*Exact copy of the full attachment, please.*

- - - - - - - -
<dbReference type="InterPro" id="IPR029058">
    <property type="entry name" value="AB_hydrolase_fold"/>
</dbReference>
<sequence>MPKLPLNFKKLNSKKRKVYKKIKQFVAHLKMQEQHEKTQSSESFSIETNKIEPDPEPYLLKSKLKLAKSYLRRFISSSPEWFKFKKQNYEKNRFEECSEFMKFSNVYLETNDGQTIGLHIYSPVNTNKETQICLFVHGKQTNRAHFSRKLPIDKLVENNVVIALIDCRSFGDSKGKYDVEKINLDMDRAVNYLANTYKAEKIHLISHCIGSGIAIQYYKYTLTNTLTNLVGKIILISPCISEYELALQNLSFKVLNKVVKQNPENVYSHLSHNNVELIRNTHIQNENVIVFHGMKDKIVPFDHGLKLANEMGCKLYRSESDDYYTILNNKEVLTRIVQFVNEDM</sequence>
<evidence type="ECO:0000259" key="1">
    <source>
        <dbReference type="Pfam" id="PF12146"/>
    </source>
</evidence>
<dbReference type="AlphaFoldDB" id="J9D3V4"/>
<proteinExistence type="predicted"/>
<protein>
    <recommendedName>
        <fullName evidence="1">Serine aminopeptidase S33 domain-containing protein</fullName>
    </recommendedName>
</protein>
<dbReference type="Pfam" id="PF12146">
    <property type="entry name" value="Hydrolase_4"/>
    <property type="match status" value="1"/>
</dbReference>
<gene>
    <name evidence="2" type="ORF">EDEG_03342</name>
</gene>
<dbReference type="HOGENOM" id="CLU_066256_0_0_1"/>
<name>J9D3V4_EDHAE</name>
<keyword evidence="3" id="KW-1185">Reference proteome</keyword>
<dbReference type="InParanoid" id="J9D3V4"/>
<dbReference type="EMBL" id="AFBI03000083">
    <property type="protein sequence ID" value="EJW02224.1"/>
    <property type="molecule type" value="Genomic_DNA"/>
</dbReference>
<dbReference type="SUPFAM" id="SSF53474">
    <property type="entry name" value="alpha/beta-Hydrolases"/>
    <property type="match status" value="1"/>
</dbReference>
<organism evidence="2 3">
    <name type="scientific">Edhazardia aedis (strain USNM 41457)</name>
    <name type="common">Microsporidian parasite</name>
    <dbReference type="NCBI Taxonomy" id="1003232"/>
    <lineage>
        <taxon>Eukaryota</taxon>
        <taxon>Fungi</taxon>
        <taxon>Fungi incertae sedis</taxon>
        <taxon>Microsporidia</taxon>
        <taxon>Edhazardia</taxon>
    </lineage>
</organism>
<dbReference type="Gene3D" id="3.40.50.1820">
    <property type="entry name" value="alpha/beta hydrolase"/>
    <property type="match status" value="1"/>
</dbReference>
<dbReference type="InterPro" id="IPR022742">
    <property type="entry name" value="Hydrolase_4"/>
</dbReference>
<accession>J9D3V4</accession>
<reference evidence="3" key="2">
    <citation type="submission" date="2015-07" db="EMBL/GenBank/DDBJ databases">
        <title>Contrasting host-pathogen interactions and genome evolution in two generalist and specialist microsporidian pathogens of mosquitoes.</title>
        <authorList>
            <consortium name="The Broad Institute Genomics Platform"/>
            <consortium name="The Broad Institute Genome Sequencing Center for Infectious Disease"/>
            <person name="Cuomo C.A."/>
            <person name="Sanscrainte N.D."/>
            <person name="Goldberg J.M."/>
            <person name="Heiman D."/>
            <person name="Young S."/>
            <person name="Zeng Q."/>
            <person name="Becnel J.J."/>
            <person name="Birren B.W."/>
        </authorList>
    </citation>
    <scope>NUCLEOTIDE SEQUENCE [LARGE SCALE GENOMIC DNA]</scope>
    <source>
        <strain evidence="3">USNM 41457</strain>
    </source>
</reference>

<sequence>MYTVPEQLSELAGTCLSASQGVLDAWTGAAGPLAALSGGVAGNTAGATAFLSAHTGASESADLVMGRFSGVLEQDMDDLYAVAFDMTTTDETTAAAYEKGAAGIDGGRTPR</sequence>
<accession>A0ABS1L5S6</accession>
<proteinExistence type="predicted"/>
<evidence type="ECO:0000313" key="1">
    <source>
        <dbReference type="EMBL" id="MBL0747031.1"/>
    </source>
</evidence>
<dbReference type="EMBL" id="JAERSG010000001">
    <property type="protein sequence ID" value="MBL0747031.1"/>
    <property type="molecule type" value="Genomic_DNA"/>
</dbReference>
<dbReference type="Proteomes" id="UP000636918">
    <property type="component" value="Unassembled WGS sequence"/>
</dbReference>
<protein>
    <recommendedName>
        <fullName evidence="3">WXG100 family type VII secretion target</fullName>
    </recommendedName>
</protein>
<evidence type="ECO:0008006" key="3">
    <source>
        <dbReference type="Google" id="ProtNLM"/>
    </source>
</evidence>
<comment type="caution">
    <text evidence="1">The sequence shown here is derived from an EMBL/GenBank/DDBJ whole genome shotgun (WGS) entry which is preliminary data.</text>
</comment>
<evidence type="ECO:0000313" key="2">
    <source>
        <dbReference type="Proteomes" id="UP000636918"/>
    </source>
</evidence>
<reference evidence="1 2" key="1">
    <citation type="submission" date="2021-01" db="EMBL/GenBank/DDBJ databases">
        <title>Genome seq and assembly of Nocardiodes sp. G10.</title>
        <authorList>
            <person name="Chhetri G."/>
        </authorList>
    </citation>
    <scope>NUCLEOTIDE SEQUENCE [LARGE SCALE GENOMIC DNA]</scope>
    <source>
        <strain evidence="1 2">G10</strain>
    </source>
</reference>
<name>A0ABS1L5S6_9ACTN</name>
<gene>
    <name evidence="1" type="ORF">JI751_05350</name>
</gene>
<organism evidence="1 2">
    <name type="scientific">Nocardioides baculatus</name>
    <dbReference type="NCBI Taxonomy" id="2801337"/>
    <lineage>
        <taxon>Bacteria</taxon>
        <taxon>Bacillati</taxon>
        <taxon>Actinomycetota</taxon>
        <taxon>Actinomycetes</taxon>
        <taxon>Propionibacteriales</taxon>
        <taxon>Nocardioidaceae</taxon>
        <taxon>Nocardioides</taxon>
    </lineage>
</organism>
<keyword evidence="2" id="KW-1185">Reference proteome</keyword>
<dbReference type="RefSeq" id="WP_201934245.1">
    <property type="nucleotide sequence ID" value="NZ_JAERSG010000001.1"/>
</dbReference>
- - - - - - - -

<dbReference type="InterPro" id="IPR029058">
    <property type="entry name" value="AB_hydrolase_fold"/>
</dbReference>
<sequence>MPKLPLNFKKLNSKKRKVYKKIKQFVAHLKMQEQHEKTQSSESFSIETNKIEPDPEPYLLKSKLKLAKSYLRRFISSSPEWFKFKKQNYEKNRFEECSEFMKFSNVYLETNDGQTIGLHIYSPVNTNKETQICLFVHGKQTNRAHFSRKLPIDKLVENNVVIALIDCRSFGDSKGKYDVEKINLDMDRAVNYLANTYKAEKIHLISHCIGSGIAIQYYKYTLTNTLTNLVGKIILISPCISEYELALQNLSFKVLNKVVKQNPENVYSHLSHNNVELIRNTHIQNENVIVFHGMKDKIVPFDHGLKLANEMGCKLYRSESDDYYTILNNKEVLTRIVQFVNEDM</sequence>
<evidence type="ECO:0000259" key="1">
    <source>
        <dbReference type="Pfam" id="PF12146"/>
    </source>
</evidence>
<dbReference type="AlphaFoldDB" id="J9D3V4"/>
<proteinExistence type="predicted"/>
<protein>
    <recommendedName>
        <fullName evidence="1">Serine aminopeptidase S33 domain-containing protein</fullName>
    </recommendedName>
</protein>
<dbReference type="Pfam" id="PF12146">
    <property type="entry name" value="Hydrolase_4"/>
    <property type="match status" value="1"/>
</dbReference>
<gene>
    <name evidence="2" type="ORF">EDEG_03342</name>
</gene>
<dbReference type="HOGENOM" id="CLU_066256_0_0_1"/>
<name>J9D3V4_EDHAE</name>
<keyword evidence="3" id="KW-1185">Reference proteome</keyword>
<dbReference type="InParanoid" id="J9D3V4"/>
<dbReference type="EMBL" id="AFBI03000083">
    <property type="protein sequence ID" value="EJW02224.1"/>
    <property type="molecule type" value="Genomic_DNA"/>
</dbReference>
<dbReference type="SUPFAM" id="SSF53474">
    <property type="entry name" value="alpha/beta-Hydrolases"/>
    <property type="match status" value="1"/>
</dbReference>
<organism evidence="2 3">
    <name type="scientific">Edhazardia aedis (strain USNM 41457)</name>
    <name type="common">Microsporidian parasite</name>
    <dbReference type="NCBI Taxonomy" id="1003232"/>
    <lineage>
        <taxon>Eukaryota</taxon>
        <taxon>Fungi</taxon>
        <taxon>Fungi incertae sedis</taxon>
        <taxon>Microsporidia</taxon>
        <taxon>Edhazardia</taxon>
    </lineage>
</organism>
<dbReference type="Gene3D" id="3.40.50.1820">
    <property type="entry name" value="alpha/beta hydrolase"/>
    <property type="match status" value="1"/>
</dbReference>
<dbReference type="InterPro" id="IPR022742">
    <property type="entry name" value="Hydrolase_4"/>
</dbReference>
<accession>J9D3V4</accession>
<reference evidence="3" key="2">
    <citation type="submission" date="2015-07" db="EMBL/GenBank/DDBJ databases">
        <title>Contrasting host-pathogen interactions and genome evolution in two generalist and specialist microsporidian pathogens of mosquitoes.</title>
        <authorList>
            <consortium name="The Broad Institute Genomics Platform"/>
            <consortium name="The Broad Institute Genome Sequencing Center for Infectious Disease"/>
            <person name="Cuomo C.A."/>
            <person name="Sanscrainte N.D."/>
            <person name="Goldberg J.M."/>
            <person name="Heiman D."/>
            <person name="Young S."/>
            <person name="Zeng Q."/>
            <person name="Becnel J.J."/>
            <person name="Birren B.W."/>
        </authorList>
    </citation>
    <scope>NUCLEOTIDE SEQUENCE [LARGE SCALE GENOMIC DNA]</scope>
    <source>
        <strain evidence="3">USNM 41457</strain>
    </source>
</reference>

<sequence>MYTVPEQLSELAGTCLSASQGVLDAWTGAAGPLAALSGGVAGNTAGATAFLSAHTGASESADLVMGRFSGVLEQDMDDLYAVAFDMTTTDETTAAAYEKGAAGIDGGRTPR</sequence>
<accession>A0ABS1L5S6</accession>
<proteinExistence type="predicted"/>
<evidence type="ECO:0000313" key="1">
    <source>
        <dbReference type="EMBL" id="MBL0747031.1"/>
    </source>
</evidence>
<dbReference type="EMBL" id="JAERSG010000001">
    <property type="protein sequence ID" value="MBL0747031.1"/>
    <property type="molecule type" value="Genomic_DNA"/>
</dbReference>
<dbReference type="Proteomes" id="UP000636918">
    <property type="component" value="Unassembled WGS sequence"/>
</dbReference>
<protein>
    <recommendedName>
        <fullName evidence="3">WXG100 family type VII secretion target</fullName>
    </recommendedName>
</protein>
<evidence type="ECO:0008006" key="3">
    <source>
        <dbReference type="Google" id="ProtNLM"/>
    </source>
</evidence>
<comment type="caution">
    <text evidence="1">The sequence shown here is derived from an EMBL/GenBank/DDBJ whole genome shotgun (WGS) entry which is preliminary data.</text>
</comment>
<evidence type="ECO:0000313" key="2">
    <source>
        <dbReference type="Proteomes" id="UP000636918"/>
    </source>
</evidence>
<reference evidence="1 2" key="1">
    <citation type="submission" date="2021-01" db="EMBL/GenBank/DDBJ databases">
        <title>Genome seq and assembly of Nocardiodes sp. G10.</title>
        <authorList>
            <person name="Chhetri G."/>
        </authorList>
    </citation>
    <scope>NUCLEOTIDE SEQUENCE [LARGE SCALE GENOMIC DNA]</scope>
    <source>
        <strain evidence="1 2">G10</strain>
    </source>
</reference>
<name>A0ABS1L5S6_9ACTN</name>
<gene>
    <name evidence="1" type="ORF">JI751_05350</name>
</gene>
<organism evidence="1 2">
    <name type="scientific">Nocardioides baculatus</name>
    <dbReference type="NCBI Taxonomy" id="2801337"/>
    <lineage>
        <taxon>Bacteria</taxon>
        <taxon>Bacillati</taxon>
        <taxon>Actinomycetota</taxon>
        <taxon>Actinomycetes</taxon>
        <taxon>Propionibacteriales</taxon>
        <taxon>Nocardioidaceae</taxon>
        <taxon>Nocardioides</taxon>
    </lineage>
</organism>
<keyword evidence="2" id="KW-1185">Reference proteome</keyword>
<dbReference type="RefSeq" id="WP_201934245.1">
    <property type="nucleotide sequence ID" value="NZ_JAERSG010000001.1"/>
</dbReference>